, from John Byddel's press from about 1536, provides only lines 452-506 and 642-80. Another fragment, B,
may have been printed by Wynkyn de Worde, and at least a little earlier than Byddell's; it offers some valuable readings from lines 211-446. These three are referred to in the notes as "earlier texts." Two "later texts" sometimes referred to are both printed by James Roberts in the very early seventeenth century; there is also a version in the Percy Folio which appears to have been copied from a text of the Roberts type, and has no value for textual purposes.
In its own terms Adam Bell
has many virtues. Gray described it as an "excellent long ballad" (1984, p. 11), and Dobson and Taylor found it "the most dramatically exciting of all English outlaw ballads" (1976, p. 258). Some of these qualities resemble patterns found in the Robin Hood myth. Adam Bell
is lucidly constructed in three discrete fitts (not unlike Robin Hood and the Potter
and, if it were all available, Robin Hood and the Monk
). As in those ballads, the first fitt sees one of the outlaws enter the town and encounter danger; in the second fitt there follows an exciting rescue not unlike that in the Gest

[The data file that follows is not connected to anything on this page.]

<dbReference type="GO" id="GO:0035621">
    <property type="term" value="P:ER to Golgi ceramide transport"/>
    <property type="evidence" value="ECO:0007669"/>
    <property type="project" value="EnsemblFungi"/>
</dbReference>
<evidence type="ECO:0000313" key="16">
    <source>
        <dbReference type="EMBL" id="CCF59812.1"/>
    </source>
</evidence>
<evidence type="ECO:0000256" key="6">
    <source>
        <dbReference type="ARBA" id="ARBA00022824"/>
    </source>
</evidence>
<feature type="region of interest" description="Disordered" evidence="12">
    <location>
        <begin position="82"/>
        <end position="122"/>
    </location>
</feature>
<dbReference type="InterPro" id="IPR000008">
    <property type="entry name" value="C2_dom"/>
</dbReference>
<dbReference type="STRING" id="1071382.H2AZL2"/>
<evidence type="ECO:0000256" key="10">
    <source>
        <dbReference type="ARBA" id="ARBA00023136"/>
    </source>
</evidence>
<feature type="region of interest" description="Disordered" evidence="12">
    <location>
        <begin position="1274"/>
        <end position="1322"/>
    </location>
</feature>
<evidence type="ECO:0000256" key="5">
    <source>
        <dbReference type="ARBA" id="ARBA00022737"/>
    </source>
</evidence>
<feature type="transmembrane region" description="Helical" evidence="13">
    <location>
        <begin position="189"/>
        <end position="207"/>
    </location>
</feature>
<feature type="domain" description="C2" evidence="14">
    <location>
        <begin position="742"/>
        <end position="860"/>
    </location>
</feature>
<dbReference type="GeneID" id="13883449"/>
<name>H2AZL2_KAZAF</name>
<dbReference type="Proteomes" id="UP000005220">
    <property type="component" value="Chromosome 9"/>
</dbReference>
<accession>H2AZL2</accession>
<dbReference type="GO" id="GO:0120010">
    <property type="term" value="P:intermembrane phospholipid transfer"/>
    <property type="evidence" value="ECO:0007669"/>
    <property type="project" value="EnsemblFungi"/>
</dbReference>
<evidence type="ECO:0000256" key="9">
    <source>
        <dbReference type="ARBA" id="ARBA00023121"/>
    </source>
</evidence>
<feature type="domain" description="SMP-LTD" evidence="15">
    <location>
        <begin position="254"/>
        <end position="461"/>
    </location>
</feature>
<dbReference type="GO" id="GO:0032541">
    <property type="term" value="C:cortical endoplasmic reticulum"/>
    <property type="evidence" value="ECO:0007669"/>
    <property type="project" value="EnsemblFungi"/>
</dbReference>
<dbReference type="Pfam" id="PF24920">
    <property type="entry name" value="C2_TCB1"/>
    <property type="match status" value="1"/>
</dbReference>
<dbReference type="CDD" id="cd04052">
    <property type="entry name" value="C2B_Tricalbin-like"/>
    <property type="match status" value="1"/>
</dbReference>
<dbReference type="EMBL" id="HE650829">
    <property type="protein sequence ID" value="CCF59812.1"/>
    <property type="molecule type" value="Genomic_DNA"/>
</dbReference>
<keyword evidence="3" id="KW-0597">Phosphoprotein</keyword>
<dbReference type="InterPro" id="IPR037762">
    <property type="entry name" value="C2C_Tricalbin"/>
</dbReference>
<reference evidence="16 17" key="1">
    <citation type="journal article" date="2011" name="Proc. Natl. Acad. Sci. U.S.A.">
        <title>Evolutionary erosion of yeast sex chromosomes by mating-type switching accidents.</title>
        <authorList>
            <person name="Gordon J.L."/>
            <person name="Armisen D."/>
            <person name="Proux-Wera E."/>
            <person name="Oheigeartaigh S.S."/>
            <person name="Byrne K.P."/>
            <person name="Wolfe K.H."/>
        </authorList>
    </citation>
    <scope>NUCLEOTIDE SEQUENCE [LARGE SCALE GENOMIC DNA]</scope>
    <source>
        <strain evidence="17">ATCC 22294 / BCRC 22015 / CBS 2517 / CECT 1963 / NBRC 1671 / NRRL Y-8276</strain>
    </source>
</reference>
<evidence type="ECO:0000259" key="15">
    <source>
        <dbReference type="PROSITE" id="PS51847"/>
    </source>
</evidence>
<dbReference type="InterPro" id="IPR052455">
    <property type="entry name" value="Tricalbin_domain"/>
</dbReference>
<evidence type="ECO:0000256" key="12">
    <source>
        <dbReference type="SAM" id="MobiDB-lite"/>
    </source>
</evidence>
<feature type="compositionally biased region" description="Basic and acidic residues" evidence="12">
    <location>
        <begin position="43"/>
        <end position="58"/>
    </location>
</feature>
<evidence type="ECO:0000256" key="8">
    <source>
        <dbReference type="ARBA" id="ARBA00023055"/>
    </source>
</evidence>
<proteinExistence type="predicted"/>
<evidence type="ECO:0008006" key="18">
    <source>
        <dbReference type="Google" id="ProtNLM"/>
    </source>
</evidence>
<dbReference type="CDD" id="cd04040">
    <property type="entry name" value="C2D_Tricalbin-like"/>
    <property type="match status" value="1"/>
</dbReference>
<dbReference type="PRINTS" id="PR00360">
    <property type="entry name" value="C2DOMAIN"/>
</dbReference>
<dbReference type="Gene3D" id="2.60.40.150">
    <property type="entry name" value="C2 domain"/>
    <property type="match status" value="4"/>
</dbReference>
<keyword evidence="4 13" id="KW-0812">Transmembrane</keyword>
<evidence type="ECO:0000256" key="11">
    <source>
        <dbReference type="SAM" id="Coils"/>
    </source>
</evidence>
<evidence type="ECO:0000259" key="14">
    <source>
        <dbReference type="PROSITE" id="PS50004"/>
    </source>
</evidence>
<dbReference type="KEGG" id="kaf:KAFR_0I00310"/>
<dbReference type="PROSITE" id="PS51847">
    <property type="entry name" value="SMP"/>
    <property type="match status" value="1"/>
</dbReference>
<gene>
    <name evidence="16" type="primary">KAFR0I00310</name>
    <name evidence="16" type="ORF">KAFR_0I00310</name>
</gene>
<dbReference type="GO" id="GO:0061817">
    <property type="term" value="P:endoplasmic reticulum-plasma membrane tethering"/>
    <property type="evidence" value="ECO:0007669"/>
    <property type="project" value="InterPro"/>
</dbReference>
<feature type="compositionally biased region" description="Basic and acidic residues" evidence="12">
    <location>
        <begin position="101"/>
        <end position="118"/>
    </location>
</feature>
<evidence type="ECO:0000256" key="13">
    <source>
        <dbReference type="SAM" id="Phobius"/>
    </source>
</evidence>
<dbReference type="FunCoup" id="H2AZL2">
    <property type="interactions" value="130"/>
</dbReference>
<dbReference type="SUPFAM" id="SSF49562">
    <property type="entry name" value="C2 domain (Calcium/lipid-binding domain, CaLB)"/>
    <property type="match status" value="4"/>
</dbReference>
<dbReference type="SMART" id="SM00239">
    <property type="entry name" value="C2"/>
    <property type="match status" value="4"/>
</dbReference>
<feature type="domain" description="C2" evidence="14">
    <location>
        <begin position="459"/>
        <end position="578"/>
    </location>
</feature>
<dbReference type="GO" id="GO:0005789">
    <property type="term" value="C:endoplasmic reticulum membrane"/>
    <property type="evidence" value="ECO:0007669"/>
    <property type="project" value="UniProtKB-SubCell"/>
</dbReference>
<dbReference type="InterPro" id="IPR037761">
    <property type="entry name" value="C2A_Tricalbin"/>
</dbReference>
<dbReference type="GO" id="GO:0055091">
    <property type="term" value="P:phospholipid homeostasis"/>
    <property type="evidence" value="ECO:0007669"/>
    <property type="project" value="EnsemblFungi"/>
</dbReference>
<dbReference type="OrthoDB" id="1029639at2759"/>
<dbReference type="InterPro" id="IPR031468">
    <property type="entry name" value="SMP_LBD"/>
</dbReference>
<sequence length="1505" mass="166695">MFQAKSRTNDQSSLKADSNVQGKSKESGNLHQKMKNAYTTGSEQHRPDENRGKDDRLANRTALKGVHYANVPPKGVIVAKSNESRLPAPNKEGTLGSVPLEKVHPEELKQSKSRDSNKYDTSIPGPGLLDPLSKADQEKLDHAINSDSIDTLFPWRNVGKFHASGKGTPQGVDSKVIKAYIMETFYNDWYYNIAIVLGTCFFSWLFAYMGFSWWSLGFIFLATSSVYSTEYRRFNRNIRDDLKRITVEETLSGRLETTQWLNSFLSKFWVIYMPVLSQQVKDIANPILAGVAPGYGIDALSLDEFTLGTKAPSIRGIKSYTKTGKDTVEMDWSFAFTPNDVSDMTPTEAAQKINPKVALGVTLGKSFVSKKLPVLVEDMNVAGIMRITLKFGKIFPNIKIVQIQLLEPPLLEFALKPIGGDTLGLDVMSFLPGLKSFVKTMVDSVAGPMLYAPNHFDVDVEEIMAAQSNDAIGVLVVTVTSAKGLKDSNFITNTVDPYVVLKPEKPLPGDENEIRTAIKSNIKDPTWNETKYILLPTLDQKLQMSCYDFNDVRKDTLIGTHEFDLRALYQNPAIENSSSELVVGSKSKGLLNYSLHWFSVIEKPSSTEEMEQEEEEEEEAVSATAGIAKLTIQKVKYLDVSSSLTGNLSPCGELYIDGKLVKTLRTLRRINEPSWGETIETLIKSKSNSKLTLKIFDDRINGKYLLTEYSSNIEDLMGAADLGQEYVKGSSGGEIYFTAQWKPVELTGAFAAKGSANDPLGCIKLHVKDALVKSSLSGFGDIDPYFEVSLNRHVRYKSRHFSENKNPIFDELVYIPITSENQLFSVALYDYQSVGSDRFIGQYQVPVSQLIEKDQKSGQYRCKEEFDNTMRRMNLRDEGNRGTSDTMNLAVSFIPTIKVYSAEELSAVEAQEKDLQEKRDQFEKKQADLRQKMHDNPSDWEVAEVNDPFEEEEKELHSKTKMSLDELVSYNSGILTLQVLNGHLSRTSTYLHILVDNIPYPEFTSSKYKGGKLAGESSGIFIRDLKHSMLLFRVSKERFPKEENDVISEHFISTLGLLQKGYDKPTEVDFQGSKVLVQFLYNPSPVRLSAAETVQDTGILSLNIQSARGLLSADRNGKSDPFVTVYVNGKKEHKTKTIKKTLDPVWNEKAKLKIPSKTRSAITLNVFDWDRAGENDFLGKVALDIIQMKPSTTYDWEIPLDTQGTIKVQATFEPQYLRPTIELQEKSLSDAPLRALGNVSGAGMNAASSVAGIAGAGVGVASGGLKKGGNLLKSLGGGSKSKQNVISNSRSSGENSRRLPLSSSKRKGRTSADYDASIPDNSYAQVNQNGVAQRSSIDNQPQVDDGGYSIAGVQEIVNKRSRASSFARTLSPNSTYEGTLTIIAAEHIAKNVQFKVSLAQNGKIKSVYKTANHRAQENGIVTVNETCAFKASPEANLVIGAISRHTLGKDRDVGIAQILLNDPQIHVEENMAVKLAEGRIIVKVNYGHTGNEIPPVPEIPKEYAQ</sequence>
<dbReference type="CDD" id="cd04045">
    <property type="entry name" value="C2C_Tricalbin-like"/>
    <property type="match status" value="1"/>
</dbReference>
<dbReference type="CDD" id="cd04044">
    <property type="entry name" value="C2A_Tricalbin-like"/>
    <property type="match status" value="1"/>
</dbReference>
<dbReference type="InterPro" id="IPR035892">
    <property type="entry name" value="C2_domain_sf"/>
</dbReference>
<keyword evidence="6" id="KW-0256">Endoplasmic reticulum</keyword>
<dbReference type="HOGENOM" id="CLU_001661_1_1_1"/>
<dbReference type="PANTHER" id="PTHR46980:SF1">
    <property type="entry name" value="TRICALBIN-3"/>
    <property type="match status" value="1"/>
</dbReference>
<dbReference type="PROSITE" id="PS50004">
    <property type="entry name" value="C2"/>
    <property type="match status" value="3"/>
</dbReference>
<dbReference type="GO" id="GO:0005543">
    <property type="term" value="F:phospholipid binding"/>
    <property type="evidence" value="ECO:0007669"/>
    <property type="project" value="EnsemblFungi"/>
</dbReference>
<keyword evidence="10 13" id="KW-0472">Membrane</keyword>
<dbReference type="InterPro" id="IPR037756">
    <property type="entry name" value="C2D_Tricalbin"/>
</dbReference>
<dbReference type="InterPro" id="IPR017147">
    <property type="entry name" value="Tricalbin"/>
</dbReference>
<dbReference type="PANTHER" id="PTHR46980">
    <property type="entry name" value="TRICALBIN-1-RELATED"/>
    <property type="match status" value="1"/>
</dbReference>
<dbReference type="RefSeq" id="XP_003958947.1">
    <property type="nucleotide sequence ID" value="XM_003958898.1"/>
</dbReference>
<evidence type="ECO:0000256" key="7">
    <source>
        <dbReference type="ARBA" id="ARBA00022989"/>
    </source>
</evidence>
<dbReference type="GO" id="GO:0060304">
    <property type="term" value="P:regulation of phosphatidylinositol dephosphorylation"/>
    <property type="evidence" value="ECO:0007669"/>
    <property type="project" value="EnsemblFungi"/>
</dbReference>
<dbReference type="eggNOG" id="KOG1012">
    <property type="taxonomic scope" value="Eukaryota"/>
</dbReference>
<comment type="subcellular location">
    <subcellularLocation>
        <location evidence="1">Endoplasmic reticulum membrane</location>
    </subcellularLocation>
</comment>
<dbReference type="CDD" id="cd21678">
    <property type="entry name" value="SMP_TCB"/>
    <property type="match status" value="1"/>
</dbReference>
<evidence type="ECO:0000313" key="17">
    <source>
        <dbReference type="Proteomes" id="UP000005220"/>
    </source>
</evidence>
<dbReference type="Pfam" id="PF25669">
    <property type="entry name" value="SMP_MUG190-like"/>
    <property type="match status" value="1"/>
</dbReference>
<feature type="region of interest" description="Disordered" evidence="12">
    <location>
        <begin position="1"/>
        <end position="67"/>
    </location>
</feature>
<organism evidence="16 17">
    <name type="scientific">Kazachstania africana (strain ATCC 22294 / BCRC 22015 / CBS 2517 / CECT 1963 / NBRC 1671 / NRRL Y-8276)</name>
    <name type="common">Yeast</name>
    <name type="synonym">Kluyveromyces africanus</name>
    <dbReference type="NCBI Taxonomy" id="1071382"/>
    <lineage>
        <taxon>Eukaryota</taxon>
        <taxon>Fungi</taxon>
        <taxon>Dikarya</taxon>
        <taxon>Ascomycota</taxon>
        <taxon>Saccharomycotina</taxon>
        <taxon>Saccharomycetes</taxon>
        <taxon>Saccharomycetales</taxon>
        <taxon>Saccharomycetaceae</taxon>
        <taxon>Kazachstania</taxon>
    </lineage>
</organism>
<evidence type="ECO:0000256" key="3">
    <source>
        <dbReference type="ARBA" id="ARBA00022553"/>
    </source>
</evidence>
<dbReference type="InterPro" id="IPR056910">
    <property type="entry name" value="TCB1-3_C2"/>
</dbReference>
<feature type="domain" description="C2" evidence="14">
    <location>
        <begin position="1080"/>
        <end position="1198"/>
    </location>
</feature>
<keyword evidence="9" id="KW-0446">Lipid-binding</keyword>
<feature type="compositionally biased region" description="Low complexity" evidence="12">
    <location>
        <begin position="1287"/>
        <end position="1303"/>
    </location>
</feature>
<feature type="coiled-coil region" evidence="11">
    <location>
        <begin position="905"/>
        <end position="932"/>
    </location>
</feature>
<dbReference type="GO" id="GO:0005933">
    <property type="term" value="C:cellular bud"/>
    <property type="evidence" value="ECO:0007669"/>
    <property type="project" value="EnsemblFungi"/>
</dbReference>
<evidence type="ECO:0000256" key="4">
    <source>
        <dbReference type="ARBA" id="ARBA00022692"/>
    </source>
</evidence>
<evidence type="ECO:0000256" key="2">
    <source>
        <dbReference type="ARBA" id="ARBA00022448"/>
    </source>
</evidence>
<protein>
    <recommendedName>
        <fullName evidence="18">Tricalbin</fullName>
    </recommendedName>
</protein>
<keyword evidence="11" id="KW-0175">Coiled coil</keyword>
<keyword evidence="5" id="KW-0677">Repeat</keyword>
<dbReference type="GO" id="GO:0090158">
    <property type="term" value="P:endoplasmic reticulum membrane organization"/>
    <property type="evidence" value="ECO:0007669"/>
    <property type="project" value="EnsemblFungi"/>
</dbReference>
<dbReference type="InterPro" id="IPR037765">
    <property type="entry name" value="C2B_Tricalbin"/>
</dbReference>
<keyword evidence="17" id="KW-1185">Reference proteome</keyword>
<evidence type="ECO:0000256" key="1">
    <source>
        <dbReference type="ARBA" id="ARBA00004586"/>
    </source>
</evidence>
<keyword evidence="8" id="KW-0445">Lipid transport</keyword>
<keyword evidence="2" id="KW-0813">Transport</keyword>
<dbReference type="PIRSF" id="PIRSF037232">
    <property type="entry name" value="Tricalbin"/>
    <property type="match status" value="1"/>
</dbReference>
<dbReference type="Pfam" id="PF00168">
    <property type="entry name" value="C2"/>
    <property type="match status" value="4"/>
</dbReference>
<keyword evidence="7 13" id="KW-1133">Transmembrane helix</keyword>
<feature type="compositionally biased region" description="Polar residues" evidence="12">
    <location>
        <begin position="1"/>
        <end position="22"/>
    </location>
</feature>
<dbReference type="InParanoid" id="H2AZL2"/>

or Robin Hood and the Monk
; in the last fitt the outlaw heroes are forgiven by the king, despite the damage they have caused, as happens in the Gest
and is implicit in Robin Hood and the Monk
Other motifs that are shared with Robin Hood and the Monk
(and more generally with other texts) are the brisk but vivid nature opening (there seem to be verbal echoes with Robin Hood and the Monk
: the latter seems likely to be the source, as it is sharper-focussed in both language and imagery); a fellow outlaw's advice to avoid the town, which is ignored; the harsh treatment of the jailer; the use of a messenger; the hostile role of sheriff and justice; the use of a royal seal for entry into the town (forged in Adam Bell
, stolen in Robin Hood and the Monk